Once medical students complete their time in the classroom, they move on to what many consider to be the real reason they went to med school in the first place: treating patients. This transition usually occurs during the second or third year depending on the length of a school’s pre-clinical curriculum, and is comprised of clerkships (a.k.a. “rotations”), selectives and/or electives, sub-internships, and away rotations. In addition to gaining clinical experience, students have the opportunity to do more advanced scholarly work. If you are considering medical school, here is an overview of the opportunities and experiences you may have during the clinical years.


The core clerkships beginning in the second or third year of medical school are mandatory for all students. They typically include rotations through some variation of the following: neurology, internal medicine, obstetrics and gynecology, pediatrics, psychiatry and surgery. During these clerkships, students treat patients under the supervision of a faculty member, fellow, or resident.  The length of core clerkships can range from several weeks to several months. Students may be able to choose the order in which they do their rotations, depending on the program.

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Some schools also mandate a certain number of selectives, which cover more specialized areas (as compared to the more general core clerkships). Students are usually given the option of several selectives to choose from—much like a college that has distribution requirements, but lets students choose which courses to take within a given distribution area.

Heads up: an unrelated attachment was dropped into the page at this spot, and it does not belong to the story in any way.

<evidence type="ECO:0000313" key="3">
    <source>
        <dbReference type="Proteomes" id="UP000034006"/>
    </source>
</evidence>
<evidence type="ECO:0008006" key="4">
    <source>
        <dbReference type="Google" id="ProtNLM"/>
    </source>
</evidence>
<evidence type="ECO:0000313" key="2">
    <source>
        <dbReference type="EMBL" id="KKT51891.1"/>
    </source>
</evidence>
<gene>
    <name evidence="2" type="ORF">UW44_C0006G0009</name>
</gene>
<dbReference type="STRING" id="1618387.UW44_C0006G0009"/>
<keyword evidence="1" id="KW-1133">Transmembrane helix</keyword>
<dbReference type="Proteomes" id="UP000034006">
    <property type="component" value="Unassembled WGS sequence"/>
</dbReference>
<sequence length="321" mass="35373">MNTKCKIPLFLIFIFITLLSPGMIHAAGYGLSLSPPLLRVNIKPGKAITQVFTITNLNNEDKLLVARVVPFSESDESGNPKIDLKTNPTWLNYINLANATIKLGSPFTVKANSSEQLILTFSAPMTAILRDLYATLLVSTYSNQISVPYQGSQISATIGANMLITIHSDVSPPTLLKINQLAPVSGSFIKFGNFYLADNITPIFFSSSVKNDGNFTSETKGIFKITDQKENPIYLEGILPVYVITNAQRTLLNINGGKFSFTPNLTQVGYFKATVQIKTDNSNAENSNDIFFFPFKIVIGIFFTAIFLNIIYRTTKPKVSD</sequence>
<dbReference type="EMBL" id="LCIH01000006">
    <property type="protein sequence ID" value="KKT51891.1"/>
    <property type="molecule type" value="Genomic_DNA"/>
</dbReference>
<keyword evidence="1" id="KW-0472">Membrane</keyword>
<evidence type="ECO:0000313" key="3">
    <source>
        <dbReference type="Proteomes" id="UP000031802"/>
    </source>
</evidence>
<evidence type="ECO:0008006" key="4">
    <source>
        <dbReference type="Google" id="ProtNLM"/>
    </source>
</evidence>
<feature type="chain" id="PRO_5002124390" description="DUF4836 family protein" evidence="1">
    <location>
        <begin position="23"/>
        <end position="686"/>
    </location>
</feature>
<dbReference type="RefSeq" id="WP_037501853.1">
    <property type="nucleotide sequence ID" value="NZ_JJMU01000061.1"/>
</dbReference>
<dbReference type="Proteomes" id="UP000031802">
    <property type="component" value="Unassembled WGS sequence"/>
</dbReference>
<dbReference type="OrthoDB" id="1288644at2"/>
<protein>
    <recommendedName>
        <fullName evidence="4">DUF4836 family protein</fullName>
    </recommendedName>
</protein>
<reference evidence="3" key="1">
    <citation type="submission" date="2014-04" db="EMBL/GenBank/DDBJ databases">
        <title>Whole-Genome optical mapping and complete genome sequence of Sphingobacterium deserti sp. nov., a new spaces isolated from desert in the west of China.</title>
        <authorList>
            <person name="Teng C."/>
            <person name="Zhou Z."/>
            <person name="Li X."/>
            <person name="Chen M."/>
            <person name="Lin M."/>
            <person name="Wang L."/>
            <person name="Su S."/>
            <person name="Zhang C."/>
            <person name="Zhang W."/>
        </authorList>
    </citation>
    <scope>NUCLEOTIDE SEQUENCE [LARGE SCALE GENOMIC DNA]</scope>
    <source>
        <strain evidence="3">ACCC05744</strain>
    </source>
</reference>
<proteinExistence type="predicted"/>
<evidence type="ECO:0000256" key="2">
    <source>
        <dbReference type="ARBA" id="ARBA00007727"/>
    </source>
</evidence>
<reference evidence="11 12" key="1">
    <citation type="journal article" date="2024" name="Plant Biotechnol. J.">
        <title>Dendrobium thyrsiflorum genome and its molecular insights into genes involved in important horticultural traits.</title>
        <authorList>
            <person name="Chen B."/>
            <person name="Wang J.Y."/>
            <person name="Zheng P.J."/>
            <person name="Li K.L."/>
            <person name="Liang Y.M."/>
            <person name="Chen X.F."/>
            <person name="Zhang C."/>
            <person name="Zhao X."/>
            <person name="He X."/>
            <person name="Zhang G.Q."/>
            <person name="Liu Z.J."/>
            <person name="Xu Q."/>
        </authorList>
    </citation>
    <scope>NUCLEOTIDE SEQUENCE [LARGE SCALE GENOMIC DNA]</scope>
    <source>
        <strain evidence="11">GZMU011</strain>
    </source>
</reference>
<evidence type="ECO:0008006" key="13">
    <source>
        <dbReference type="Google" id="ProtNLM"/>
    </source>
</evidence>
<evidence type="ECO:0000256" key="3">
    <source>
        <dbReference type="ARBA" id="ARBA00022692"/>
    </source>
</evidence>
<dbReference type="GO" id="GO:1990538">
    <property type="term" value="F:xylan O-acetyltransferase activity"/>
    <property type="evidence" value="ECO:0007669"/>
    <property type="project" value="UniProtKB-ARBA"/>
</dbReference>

Georgetown University School of Medicine, for example, offers a multitude of selectives ranging from anesthesia to child psychiatry; students choose one two-week selective to complete during their third year. Other schools, however, mandate specific selectives: the University of Connecticut School of Medicine, for example, has three “required, non-call rotations that have been designed by the faculty to meet specific academic needs or provide educational content that we feel should be experienced by all internal medicine trainees.” These three selectives are in dermatology/ophthalmology, neurology, and musculoskeletal medicine. Still other schools have extremely flexible options for selectives: the Mayo Clinic Alix School of Medicine, for example, allows students to choose from a list of available options or self-propose a selective block, which can include 1-2 weeks “to rest, relax, and enjoy time with family and friends after a particularly difficult academic block.” How about that!


Schools also offer a certain amount of elective time, which can span a variety of areas. As the UConn School of Medicine puts it, while selectives are required rotations designed to meet specific academic objectives, electives (which, like selectives, are non-call) “are chosen by housestaff to enhance a particular interest, pursue an academic pathway, or investigate a subspecialty interest more deeply.” At the Dartmouth Geisel School of Medicine, for example, students in their third year can take up to eight weeks of clinical electives along with the seven required clerkships. Thus, even when completing the universal core clerkships, there is still substantial room for personalization during the clinical years.